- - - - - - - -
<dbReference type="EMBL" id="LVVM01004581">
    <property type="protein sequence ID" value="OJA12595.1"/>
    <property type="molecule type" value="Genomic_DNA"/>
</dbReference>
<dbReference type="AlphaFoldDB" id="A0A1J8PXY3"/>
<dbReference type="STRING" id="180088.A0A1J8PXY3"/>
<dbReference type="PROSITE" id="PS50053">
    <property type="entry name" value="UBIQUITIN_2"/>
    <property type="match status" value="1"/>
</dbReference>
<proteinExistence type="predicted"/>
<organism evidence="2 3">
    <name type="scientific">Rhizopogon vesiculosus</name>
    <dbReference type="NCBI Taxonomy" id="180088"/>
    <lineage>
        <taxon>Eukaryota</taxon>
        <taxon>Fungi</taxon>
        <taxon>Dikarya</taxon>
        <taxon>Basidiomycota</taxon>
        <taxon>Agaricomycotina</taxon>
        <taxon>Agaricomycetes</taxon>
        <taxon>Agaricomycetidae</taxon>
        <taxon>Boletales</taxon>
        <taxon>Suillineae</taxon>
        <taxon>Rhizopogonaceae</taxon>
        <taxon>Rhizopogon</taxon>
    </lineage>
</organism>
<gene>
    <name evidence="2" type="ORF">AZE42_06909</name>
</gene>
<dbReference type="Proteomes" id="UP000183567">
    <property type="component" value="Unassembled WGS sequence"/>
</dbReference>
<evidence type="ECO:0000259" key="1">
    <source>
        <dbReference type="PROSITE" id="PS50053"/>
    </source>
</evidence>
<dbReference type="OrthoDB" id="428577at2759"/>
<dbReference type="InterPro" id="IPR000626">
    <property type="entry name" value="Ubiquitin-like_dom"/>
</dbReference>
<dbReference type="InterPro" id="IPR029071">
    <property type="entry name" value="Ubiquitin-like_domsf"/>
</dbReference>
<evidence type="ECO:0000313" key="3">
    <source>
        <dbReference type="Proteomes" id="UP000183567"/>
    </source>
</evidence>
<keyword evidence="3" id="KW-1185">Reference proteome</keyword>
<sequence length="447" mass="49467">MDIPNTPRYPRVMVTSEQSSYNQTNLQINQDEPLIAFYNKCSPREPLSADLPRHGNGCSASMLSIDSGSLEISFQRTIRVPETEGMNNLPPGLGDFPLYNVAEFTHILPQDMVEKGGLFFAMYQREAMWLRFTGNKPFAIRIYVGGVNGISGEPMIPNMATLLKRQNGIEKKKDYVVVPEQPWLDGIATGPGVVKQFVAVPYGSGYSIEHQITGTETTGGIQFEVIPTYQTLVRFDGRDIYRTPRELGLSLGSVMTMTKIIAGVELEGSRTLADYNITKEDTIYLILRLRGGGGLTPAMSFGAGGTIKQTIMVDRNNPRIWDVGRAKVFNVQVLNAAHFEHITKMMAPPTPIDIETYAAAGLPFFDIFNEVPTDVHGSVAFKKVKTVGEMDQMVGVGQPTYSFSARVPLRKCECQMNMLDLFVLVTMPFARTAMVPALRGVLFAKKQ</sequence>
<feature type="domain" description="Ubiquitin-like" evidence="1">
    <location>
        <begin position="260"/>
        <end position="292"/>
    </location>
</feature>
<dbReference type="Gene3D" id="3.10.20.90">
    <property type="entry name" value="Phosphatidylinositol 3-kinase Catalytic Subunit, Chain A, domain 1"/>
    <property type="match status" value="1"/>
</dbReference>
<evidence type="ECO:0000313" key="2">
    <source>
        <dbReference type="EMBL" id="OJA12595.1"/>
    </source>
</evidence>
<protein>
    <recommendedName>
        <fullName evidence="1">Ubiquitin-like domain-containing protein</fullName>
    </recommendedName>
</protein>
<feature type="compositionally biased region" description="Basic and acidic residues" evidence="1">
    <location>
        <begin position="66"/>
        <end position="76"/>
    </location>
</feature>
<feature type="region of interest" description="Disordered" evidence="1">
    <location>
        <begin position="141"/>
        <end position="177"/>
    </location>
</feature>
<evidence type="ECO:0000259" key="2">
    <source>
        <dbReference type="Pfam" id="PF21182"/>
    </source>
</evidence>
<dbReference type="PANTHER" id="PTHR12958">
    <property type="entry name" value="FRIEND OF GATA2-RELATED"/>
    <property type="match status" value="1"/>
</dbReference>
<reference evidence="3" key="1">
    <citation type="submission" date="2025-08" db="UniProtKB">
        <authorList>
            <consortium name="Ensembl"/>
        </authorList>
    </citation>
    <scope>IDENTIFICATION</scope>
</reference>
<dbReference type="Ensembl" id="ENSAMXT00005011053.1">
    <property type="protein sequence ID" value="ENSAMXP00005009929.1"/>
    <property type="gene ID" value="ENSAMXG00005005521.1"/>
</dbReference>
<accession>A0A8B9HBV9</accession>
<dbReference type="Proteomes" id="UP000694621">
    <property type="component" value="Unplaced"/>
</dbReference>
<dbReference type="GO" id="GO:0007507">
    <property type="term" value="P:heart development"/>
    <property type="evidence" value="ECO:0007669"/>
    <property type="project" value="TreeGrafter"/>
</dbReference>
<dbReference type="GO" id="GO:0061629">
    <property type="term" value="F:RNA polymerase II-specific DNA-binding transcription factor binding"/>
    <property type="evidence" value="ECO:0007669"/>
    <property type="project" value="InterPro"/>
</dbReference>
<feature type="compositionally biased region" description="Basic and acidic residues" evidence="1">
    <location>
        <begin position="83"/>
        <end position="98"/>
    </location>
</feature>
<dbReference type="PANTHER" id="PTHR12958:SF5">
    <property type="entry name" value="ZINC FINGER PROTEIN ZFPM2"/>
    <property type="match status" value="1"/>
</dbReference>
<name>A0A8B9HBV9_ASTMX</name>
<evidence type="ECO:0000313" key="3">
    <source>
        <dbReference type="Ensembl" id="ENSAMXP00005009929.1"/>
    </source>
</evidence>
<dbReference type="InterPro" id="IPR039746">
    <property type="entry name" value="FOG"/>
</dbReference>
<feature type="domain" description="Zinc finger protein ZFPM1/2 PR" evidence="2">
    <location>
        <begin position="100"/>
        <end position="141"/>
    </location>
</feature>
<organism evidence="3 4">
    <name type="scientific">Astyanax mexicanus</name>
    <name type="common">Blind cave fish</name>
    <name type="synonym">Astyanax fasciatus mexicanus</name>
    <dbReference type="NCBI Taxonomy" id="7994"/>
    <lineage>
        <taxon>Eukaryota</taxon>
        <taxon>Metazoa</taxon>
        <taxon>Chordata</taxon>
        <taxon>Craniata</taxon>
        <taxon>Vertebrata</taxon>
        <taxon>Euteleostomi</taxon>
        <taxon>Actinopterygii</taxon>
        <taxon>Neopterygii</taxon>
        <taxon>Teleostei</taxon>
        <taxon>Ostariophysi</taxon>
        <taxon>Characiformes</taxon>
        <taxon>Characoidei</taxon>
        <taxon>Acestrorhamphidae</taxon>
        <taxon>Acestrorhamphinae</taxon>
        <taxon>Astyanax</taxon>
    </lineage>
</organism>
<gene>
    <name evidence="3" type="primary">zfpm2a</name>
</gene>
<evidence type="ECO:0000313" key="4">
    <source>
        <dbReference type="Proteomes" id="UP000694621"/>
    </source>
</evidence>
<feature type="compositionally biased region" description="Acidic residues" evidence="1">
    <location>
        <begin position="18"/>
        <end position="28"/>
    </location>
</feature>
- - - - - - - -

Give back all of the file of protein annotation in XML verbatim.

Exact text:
<dbReference type="EMBL" id="LVVM01004581">
    <property type="protein sequence ID" value="OJA12595.1"/>
    <property type="molecule type" value="Genomic_DNA"/>
</dbReference>
<dbReference type="AlphaFoldDB" id="A0A1J8PXY3"/>
<dbReference type="STRING" id="180088.A0A1J8PXY3"/>
<dbReference type="PROSITE" id="PS50053">
    <property type="entry name" value="UBIQUITIN_2"/>
    <property type="match status" value="1"/>
</dbReference>
<proteinExistence type="predicted"/>
<organism evidence="2 3">
    <name type="scientific">Rhizopogon vesiculosus</name>
    <dbReference type="NCBI Taxonomy" id="180088"/>
    <lineage>
        <taxon>Eukaryota</taxon>
        <taxon>Fungi</taxon>
        <taxon>Dikarya</taxon>
        <taxon>Basidiomycota</taxon>
        <taxon>Agaricomycotina</taxon>
        <taxon>Agaricomycetes</taxon>
        <taxon>Agaricomycetidae</taxon>
        <taxon>Boletales</taxon>
        <taxon>Suillineae</taxon>
        <taxon>Rhizopogonaceae</taxon>
        <taxon>Rhizopogon</taxon>
    </lineage>
</organism>
<gene>
    <name evidence="2" type="ORF">AZE42_06909</name>
</gene>
<dbReference type="Proteomes" id="UP000183567">
    <property type="component" value="Unassembled WGS sequence"/>
</dbReference>
<evidence type="ECO:0000259" key="1">
    <source>
        <dbReference type="PROSITE" id="PS50053"/>
    </source>
</evidence>
<dbReference type="OrthoDB" id="428577at2759"/>
<dbReference type="InterPro" id="IPR000626">
    <property type="entry name" value="Ubiquitin-like_dom"/>
</dbReference>
<dbReference type="InterPro" id="IPR029071">
    <property type="entry name" value="Ubiquitin-like_domsf"/>
</dbReference>
<evidence type="ECO:0000313" key="3">
    <source>
        <dbReference type="Proteomes" id="UP000183567"/>
    </source>
</evidence>
<keyword evidence="3" id="KW-1185">Reference proteome</keyword>
<sequence length="447" mass="49467">MDIPNTPRYPRVMVTSEQSSYNQTNLQINQDEPLIAFYNKCSPREPLSADLPRHGNGCSASMLSIDSGSLEISFQRTIRVPETEGMNNLPPGLGDFPLYNVAEFTHILPQDMVEKGGLFFAMYQREAMWLRFTGNKPFAIRIYVGGVNGISGEPMIPNMATLLKRQNGIEKKKDYVVVPEQPWLDGIATGPGVVKQFVAVPYGSGYSIEHQITGTETTGGIQFEVIPTYQTLVRFDGRDIYRTPRELGLSLGSVMTMTKIIAGVELEGSRTLADYNITKEDTIYLILRLRGGGGLTPAMSFGAGGTIKQTIMVDRNNPRIWDVGRAKVFNVQVLNAAHFEHITKMMAPPTPIDIETYAAAGLPFFDIFNEVPTDVHGSVAFKKVKTVGEMDQMVGVGQPTYSFSARVPLRKCECQMNMLDLFVLVTMPFARTAMVPALRGVLFAKKQ</sequence>
<feature type="domain" description="Ubiquitin-like" evidence="1">
    <location>
        <begin position="260"/>
        <end position="292"/>
    </location>
</feature>
<dbReference type="Gene3D" id="3.10.20.90">
    <property type="entry name" value="Phosphatidylinositol 3-kinase Catalytic Subunit, Chain A, domain 1"/>
    <property type="match status" value="1"/>
</dbReference>
<evidence type="ECO:0000313" key="2">
    <source>
        <dbReference type="EMBL" id="OJA12595.1"/>
    </source>
</evidence>
<protein>
    <recommendedName>
        <fullName evidence="1">Ubiquitin-like domain-containing protein</fullName>
    </recommendedName>
</protein>
<feature type="compositionally biased region" description="Basic and acidic residues" evidence="1">
    <location>
        <begin position="66"/>
        <end position="76"/>
    </location>
</feature>
<feature type="region of interest" description="Disordered" evidence="1">
    <location>
        <begin position="141"/>
        <end position="177"/>
    </location>
</feature>
<evidence type="ECO:0000259" key="2">
    <source>
        <dbReference type="Pfam" id="PF21182"/>
    </source>
</evidence>
<dbReference type="PANTHER" id="PTHR12958">
    <property type="entry name" value="FRIEND OF GATA2-RELATED"/>
    <property type="match status" value="1"/>
</dbReference>
<reference evidence="3" key="1">
    <citation type="submission" date="2025-08" db="UniProtKB">
        <authorList>
            <consortium name="Ensembl"/>
        </authorList>
    </citation>
    <scope>IDENTIFICATION</scope>
</reference>
<dbReference type="Ensembl" id="ENSAMXT00005011053.1">
    <property type="protein sequence ID" value="ENSAMXP00005009929.1"/>
    <property type="gene ID" value="ENSAMXG00005005521.1"/>
</dbReference>
<accession>A0A8B9HBV9</accession>
<dbReference type="Proteomes" id="UP000694621">
    <property type="component" value="Unplaced"/>
</dbReference>
<dbReference type="GO" id="GO:0007507">
    <property type="term" value="P:heart development"/>
    <property type="evidence" value="ECO:0007669"/>
    <property type="project" value="TreeGrafter"/>
</dbReference>
<dbReference type="GO" id="GO:0061629">
    <property type="term" value="F:RNA polymerase II-specific DNA-binding transcription factor binding"/>
    <property type="evidence" value="ECO:0007669"/>
    <property type="project" value="InterPro"/>
</dbReference>
<feature type="compositionally biased region" description="Basic and acidic residues" evidence="1">
    <location>
        <begin position="83"/>
        <end position="98"/>
    </location>
</feature>
<dbReference type="PANTHER" id="PTHR12958:SF5">
    <property type="entry name" value="ZINC FINGER PROTEIN ZFPM2"/>
    <property type="match status" value="1"/>
</dbReference>
<name>A0A8B9HBV9_ASTMX</name>
<evidence type="ECO:0000313" key="3">
    <source>
        <dbReference type="Ensembl" id="ENSAMXP00005009929.1"/>
    </source>
</evidence>
<dbReference type="InterPro" id="IPR039746">
    <property type="entry name" value="FOG"/>
</dbReference>
<feature type="domain" description="Zinc finger protein ZFPM1/2 PR" evidence="2">
    <location>
        <begin position="100"/>
        <end position="141"/>
    </location>
</feature>
<organism evidence="3 4">
    <name type="scientific">Astyanax mexicanus</name>
    <name type="common">Blind cave fish</name>
    <name type="synonym">Astyanax fasciatus mexicanus</name>
    <dbReference type="NCBI Taxonomy" id="7994"/>
    <lineage>
        <taxon>Eukaryota</taxon>
        <taxon>Metazoa</taxon>
        <taxon>Chordata</taxon>
        <taxon>Craniata</taxon>
        <taxon>Vertebrata</taxon>
        <taxon>Euteleostomi</taxon>
        <taxon>Actinopterygii</taxon>
        <taxon>Neopterygii</taxon>
        <taxon>Teleostei</taxon>
        <taxon>Ostariophysi</taxon>
        <taxon>Characiformes</taxon>
        <taxon>Characoidei</taxon>
        <taxon>Acestrorhamphidae</taxon>
        <taxon>Acestrorhamphinae</taxon>
        <taxon>Astyanax</taxon>
    </lineage>
</organism>
<gene>
    <name evidence="3" type="primary">zfpm2a</name>
</gene>
<evidence type="ECO:0000313" key="4">
    <source>
        <dbReference type="Proteomes" id="UP000694621"/>
    </source>
</evidence>
<feature type="compositionally biased region" description="Acidic residues" evidence="1">
    <location>
        <begin position="18"/>
        <end position="28"/>
    </location>
</feature>